It’s how fight scenes are constructed that makes them interesting, tense, dynamic and distinct.

Every Fight Happens for a Reason

There is always a reason behind conflict, so fight scenes should happen because the story demands it, not because the writer wants to amuse and titillate the reader in a bid to keep them interested. Lots of fights and explosions might work in the movies, but in fiction it may not.

Fight scenes are and should be plot driven – a natural element within the story that develops from the conflict and tension between protagonist and antagonist, rather than an orchestrated contrivance deliberately created, which readers will easily see through and won’t thank you for.

Let fights scenes develop naturally. Don’t force them.


It’s surprising how many writers forget the physicality of fight scenes. While size is no guarantee of strength, generally speaking, if a teenager is up against a large, muscular opponent, the chances are he’s not going to win that fight – unless he has the advantage of weapons...or an army hiding behind him.

Always take into account the physicality of your characters when constructing fight scenes. Think about how they move and react. Would a man’s punch to a young boy knock him out? It’s very likely. If he’s slim and agile, would he be able to move around more swiftly than his much bigger, bulkier opponent? It’s possible.

Always have that element of realism in your mind. If it’s too far-fetched, the reader won’t want to invest in the story.


How you describe the fight sequences makes a difference to the story. Any fight scene involves a range of emotions - adrenaline, fear, determination, panic and so on. Writers tend to forget to include emotions, but fights are not always emotionless. Emotions and sensations are always present. As a writer, you have to place yourself in that situation and imagine those emotions, for example:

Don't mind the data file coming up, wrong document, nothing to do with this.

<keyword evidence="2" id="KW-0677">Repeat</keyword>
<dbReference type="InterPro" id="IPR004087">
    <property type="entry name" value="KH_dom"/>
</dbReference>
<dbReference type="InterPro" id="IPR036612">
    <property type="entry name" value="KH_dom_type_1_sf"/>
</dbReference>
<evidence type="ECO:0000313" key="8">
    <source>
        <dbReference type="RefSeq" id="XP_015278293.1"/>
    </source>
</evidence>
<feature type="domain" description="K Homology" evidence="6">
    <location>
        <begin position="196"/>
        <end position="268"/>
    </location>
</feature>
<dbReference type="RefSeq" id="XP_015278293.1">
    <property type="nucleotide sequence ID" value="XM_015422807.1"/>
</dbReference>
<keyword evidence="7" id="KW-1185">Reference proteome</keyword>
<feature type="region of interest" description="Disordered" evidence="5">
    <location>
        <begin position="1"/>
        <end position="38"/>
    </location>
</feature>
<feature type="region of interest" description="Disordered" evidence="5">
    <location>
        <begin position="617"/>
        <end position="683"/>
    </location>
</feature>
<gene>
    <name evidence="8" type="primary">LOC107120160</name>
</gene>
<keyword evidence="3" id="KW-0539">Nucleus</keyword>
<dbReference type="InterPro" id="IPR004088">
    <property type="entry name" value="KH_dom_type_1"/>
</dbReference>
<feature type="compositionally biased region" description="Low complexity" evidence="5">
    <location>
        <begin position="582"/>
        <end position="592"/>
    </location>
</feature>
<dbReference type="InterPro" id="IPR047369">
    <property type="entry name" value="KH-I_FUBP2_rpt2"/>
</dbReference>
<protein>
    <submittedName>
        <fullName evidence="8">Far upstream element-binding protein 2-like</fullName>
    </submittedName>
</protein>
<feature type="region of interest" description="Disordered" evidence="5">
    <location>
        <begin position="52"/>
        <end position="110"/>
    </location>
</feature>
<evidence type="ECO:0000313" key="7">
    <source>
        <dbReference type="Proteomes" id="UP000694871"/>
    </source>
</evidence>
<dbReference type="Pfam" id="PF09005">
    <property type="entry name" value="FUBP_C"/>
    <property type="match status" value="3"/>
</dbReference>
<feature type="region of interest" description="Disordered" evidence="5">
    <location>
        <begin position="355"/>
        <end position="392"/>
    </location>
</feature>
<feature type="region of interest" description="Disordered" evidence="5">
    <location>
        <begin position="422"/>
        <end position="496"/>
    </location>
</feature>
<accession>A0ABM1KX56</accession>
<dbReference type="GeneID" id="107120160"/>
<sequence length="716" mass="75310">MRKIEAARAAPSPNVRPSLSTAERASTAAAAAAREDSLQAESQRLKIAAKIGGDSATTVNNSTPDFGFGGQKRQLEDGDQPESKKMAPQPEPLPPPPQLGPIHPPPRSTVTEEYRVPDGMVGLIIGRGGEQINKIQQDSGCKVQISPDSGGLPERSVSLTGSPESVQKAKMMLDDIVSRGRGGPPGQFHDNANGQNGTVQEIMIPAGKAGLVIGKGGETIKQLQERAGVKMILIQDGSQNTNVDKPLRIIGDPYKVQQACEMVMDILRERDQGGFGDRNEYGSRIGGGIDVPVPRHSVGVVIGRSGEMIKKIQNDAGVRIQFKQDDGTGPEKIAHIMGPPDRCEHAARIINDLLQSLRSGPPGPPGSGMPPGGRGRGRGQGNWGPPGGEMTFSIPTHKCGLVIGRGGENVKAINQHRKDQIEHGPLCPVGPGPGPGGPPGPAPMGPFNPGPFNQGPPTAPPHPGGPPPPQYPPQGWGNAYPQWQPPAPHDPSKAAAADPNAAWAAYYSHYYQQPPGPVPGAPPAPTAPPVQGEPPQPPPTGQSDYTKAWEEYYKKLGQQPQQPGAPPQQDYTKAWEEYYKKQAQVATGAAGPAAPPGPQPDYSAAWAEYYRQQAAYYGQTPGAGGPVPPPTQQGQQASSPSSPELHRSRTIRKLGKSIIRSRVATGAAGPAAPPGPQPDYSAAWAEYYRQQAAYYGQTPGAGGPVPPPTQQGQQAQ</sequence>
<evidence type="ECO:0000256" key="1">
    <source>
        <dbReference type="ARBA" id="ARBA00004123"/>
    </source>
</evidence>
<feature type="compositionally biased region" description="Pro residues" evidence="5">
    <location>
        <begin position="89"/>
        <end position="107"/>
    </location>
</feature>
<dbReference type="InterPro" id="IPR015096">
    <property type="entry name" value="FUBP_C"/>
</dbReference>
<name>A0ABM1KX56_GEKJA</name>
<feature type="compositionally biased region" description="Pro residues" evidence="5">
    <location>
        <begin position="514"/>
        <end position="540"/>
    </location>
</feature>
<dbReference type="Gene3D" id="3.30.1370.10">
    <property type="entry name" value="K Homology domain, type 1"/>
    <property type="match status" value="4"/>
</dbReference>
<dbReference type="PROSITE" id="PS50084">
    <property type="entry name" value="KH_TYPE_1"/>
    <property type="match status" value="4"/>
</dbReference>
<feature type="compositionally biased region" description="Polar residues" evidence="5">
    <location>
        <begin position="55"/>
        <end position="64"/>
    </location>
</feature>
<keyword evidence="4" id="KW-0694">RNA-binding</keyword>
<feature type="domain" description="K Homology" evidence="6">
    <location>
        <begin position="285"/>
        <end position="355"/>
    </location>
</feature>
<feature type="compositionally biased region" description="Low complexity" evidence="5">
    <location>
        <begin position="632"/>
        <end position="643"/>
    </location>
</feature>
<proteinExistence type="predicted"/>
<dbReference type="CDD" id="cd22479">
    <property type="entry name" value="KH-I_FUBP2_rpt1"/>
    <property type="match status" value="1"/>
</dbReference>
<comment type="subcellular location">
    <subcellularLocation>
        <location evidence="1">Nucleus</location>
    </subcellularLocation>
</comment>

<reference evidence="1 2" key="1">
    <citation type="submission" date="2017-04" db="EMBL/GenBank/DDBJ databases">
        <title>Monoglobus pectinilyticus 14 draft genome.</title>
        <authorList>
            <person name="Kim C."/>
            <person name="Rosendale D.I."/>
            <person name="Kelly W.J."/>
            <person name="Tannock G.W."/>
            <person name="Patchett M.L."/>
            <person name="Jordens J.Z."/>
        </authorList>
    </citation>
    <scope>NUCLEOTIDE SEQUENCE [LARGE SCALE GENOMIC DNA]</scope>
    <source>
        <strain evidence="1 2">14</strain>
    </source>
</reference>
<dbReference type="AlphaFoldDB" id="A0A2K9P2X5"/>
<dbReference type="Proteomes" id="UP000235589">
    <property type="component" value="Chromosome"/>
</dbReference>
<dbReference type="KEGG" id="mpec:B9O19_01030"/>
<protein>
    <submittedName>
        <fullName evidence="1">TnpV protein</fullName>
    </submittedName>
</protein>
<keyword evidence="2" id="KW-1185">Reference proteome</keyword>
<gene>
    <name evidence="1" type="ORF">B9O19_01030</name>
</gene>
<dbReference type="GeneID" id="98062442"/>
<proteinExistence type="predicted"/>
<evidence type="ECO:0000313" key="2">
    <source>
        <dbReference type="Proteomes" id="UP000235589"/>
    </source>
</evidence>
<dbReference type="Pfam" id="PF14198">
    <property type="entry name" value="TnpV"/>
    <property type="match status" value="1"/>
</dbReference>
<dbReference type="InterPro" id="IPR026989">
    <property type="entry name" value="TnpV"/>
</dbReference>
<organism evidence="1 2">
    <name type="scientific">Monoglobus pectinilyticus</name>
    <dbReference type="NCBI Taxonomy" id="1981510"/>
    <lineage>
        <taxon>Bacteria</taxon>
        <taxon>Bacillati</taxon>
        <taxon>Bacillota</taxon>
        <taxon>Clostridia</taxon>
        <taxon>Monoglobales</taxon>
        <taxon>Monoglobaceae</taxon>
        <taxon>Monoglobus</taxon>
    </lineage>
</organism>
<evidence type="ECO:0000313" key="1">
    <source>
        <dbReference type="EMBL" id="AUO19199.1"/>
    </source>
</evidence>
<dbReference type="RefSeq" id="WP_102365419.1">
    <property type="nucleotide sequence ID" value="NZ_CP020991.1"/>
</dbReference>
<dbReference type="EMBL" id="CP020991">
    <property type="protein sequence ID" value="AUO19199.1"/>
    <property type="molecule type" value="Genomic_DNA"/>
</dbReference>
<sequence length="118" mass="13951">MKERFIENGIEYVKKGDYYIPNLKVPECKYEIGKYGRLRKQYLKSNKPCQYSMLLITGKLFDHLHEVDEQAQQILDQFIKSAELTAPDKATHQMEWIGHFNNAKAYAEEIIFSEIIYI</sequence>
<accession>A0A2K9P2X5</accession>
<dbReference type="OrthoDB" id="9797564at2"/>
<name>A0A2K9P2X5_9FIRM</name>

Tony tried the door, but it wouldn’t budge. Before he had chance to turn, he caught movement over his shoulder and spun round, his heartbeat loud in his ears, like thunder, and he felt Ash’s hot breath against his neck.

The first punch stung his face and rocked him. The second punch slammed into his cheek and this time his legs buckled.

His ears hissed, and for a second he felt helpless against the tinny sensation, but he held his arms up in a defensive block and kicked out at Ash’s legs, then again, the determination rising above his fear.

Ash stumbled and lost his footing.

Tony raised his legs and slammed his boots into Ash’s thighs with the force of pistons and the big man slumped...

This example gives a variety of things for the reader. It gives a sense of balance of power between the characters, there’s no convoluted dialogue to scupper the pace, there’s exposition, emotions and sensations – fear, determination and that funny ringing in the ears after a hit to the head – and it shows actions and reactions and the pace runs along nicely.

To summarise

  • Use the balance of power
  • Fights should be unique, different.
  • Fights happen for a reason – they develop naturally from the plot.
  • Take into account your character’s physicality.
  • Include emotions and sensations.
  • Use actions and reactions.
Next week we’ll look at putting all these aspects together in your fight scenes, how they should look, and the kinds of things to avoid.

Next Week: Creating Realistic Fight Scenes – Part 3